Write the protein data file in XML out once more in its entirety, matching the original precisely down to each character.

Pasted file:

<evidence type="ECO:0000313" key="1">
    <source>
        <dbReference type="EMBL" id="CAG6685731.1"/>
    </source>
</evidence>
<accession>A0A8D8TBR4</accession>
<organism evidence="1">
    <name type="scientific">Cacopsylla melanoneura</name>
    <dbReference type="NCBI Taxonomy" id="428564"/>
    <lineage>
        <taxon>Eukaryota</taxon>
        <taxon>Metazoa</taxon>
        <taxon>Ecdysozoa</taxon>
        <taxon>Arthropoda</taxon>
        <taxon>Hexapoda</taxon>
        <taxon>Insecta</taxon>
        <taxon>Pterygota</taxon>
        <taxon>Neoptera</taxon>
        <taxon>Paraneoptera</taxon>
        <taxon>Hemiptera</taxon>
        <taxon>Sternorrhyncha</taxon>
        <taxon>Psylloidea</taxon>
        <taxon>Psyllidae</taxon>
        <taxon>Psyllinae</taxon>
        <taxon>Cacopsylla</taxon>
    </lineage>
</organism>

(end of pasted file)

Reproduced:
<evidence type="ECO:0000313" key="1">
    <source>
        <dbReference type="EMBL" id="CAG6685731.1"/>
    </source>
</evidence>
<accession>A0A8D8TBR4</accession>
<organism evidence="1">
    <name type="scientific">Cacopsylla melanoneura</name>
    <dbReference type="NCBI Taxonomy" id="428564"/>
    <lineage>
        <taxon>Eukaryota</taxon>
        <taxon>Metazoa</taxon>
        <taxon>Ecdysozoa</taxon>
        <taxon>Arthropoda</taxon>
        <taxon>Hexapoda</taxon>
        <taxon>Insecta</taxon>
        <taxon>Pterygota</taxon>
        <taxon>Neoptera</taxon>
        <taxon>Paraneoptera</taxon>
        <taxon>Hemiptera</taxon>
        <taxon>Sternorrhyncha</taxon>
        <taxon>Psylloidea</taxon>
        <taxon>Psyllidae</taxon>
        <taxon>Psyllinae</taxon>
        <taxon>Cacopsylla</taxon>
    </lineage>
</organism>